In case your bond fund has given super-normal returns, just check out the portfolio for gilt investments. Fund managers are increasingly turning to government securities or gilt's to manage the sedate bond funds. Gilt's, by virtue of their high liquidity, are most sensitive to interest rate changes. Thus, in the event of interest rate hike, a high gilt exposure can tear apart the returns from a bond fund. While a majority of debt funds have kept their gilt exposure below 35%, there are others with a substantially large investment locked in this volatile pack. No wonder, they have emerged as gilt funds in the garb of debt schemes and could prove to be a disastrous investment for the unknown investor. So far, with a string of interest rate cuts in recent times, these funds have posted impressive returns and can easily attract lay investors.
Consider PNB Debt, the open-end medium-term bond fund from PNB Mutual Fund. The fund had a 70% exposure to sovereign bonds on March 31, 2001 though on occasions, it has even crossed 90%. Worse, most of the investments have been in medium to-longer dated gilt's, which are highly susceptible to interest rate changes. While the fund ranks number one for the one-year period with an eye-popping return since launch of nearly 16%, it surely hides the perils of concentrated investment in gilts. The fund's standard deviation of returns is the highest among bond funds at 2.95 per cent in the last one year.
Or, take the case of Zurich India High Interest. Of late, the fund's gilt exposure has been around 40%, after touching a high of 54% in February this year. While the fund's six-month return is a whopping 8.2% amidst fall of interest rates, it runs the risk of sharp losses in case interest rates harden. Ditto is the case with Kotak Mahindra Mutual Fund's K-Bond (Deposit), which has also been bullish on treasury bonds with investments touching a high of 44.39% in February this year. Since the fund is targeted at retail investors, (the AMC has a different option for big-ticket investors) it needs to cut its aggressive stance since small investors primarily invest in bond funds for steady returns with little risk.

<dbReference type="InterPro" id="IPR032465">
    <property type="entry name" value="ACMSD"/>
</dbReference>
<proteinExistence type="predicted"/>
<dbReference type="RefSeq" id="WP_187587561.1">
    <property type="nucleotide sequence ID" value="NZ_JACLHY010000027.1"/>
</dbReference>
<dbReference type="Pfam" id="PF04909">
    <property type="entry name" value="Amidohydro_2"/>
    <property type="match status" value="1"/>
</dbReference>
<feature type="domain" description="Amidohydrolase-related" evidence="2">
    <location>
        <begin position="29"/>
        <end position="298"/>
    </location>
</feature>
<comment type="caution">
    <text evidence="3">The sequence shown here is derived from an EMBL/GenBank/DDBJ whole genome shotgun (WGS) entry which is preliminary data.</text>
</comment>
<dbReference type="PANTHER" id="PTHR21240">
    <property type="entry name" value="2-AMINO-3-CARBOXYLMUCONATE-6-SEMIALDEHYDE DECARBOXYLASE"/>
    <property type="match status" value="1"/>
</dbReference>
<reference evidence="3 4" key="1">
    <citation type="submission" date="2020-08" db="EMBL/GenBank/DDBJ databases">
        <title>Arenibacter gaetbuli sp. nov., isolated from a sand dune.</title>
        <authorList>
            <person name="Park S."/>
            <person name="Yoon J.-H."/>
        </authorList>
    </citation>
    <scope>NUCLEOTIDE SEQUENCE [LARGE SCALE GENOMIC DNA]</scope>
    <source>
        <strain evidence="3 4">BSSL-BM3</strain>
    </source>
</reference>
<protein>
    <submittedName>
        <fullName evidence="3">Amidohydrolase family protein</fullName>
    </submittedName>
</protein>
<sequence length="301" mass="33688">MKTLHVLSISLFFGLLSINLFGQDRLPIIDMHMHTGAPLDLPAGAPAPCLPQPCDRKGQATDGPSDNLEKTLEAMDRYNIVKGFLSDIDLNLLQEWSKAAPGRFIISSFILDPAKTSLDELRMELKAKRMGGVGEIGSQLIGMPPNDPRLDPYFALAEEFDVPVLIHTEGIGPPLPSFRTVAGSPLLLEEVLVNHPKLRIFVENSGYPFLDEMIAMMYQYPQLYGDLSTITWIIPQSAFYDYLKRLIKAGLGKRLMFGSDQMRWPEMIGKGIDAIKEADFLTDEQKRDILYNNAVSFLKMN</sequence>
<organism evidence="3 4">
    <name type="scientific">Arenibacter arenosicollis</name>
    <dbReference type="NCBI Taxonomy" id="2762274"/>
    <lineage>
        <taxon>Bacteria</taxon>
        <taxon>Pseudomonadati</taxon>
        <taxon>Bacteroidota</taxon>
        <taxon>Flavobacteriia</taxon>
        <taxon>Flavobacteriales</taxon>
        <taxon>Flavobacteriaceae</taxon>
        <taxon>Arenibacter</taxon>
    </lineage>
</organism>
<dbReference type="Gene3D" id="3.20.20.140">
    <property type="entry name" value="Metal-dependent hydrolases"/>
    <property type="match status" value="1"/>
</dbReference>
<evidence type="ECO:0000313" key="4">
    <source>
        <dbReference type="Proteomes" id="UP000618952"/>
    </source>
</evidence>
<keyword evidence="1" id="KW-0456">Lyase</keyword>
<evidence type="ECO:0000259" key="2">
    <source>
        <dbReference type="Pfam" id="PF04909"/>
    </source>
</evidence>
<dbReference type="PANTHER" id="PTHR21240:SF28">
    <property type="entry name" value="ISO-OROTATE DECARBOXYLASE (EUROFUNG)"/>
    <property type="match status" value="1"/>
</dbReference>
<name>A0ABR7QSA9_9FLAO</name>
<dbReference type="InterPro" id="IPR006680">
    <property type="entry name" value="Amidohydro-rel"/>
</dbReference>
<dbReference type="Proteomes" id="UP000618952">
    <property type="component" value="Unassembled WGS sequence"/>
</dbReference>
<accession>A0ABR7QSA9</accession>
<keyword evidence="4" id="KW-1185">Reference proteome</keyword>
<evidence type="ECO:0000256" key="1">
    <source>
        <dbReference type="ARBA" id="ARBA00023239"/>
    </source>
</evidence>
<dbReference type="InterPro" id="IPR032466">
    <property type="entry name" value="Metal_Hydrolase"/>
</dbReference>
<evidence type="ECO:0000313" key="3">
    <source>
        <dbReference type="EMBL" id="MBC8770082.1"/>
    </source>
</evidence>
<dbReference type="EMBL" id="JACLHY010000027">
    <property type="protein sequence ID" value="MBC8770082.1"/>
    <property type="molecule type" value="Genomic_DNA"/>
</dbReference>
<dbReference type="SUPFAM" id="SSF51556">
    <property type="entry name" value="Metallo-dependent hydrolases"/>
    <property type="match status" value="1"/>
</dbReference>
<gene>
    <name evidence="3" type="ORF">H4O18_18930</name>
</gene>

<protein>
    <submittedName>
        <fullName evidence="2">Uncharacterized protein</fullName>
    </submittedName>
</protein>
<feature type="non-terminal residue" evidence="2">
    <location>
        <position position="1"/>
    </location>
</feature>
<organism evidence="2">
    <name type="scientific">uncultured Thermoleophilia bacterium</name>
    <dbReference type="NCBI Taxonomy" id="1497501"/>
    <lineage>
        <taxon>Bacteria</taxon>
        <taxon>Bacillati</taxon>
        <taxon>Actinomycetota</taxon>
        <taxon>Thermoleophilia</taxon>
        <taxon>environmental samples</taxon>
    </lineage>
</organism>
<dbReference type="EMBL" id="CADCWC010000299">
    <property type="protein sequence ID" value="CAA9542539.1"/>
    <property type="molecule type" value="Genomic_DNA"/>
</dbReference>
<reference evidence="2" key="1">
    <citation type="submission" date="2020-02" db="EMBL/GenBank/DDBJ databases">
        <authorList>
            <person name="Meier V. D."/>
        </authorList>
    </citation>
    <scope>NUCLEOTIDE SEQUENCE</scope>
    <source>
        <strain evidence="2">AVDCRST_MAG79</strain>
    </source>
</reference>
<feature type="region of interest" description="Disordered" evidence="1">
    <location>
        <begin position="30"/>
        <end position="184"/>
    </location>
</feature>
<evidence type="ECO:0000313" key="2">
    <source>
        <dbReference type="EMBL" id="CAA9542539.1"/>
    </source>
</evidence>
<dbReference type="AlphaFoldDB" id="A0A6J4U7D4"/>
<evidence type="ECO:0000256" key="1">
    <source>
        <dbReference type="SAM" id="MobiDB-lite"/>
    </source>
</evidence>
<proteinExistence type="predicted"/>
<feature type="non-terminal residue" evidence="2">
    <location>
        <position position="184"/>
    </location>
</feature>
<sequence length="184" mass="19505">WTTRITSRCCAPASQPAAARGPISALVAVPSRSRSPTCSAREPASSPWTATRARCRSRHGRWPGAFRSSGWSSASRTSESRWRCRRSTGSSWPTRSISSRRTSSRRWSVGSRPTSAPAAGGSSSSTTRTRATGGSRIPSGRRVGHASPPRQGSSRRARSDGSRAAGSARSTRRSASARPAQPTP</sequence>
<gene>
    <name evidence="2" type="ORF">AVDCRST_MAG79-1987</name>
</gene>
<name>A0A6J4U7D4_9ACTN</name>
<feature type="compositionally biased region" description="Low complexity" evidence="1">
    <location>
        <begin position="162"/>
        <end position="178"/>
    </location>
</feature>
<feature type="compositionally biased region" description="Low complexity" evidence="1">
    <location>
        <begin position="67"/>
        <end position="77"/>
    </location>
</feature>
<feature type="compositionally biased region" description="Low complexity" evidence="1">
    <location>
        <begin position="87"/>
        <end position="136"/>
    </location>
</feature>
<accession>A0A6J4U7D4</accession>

While it may be easy to sell government bonds and reduce exposure in times of volatility, the moot point is that it is not possible to predict when the tide will turn. For instance, most fund managers were left stranded with their gilt investments when interest rates were hiked in July last year. Needless to say, they suffered heavy losses with debt funds losing an average 0.25% in July 2000 alone.
Bond funds, especially the large ones cannot do without gilts in their portfolio, given the high safety and liquidity. Gilts also provide the needed maneuverability -- to actively manage the portfolio duration. But getting overboard with gilts cannot be justified, as it can give a blow to an unassuming bond fund investor. This conservative set of investors will never accept the downside in case it happens. And it can, if interest rates rise without a notice, and there has been precedence as mentioned above. These funds could also be wild with their day to day movements. The onus also lies on the investor, who must check the gilt exposure of their bond fund, as too much of a good thing can be injurious!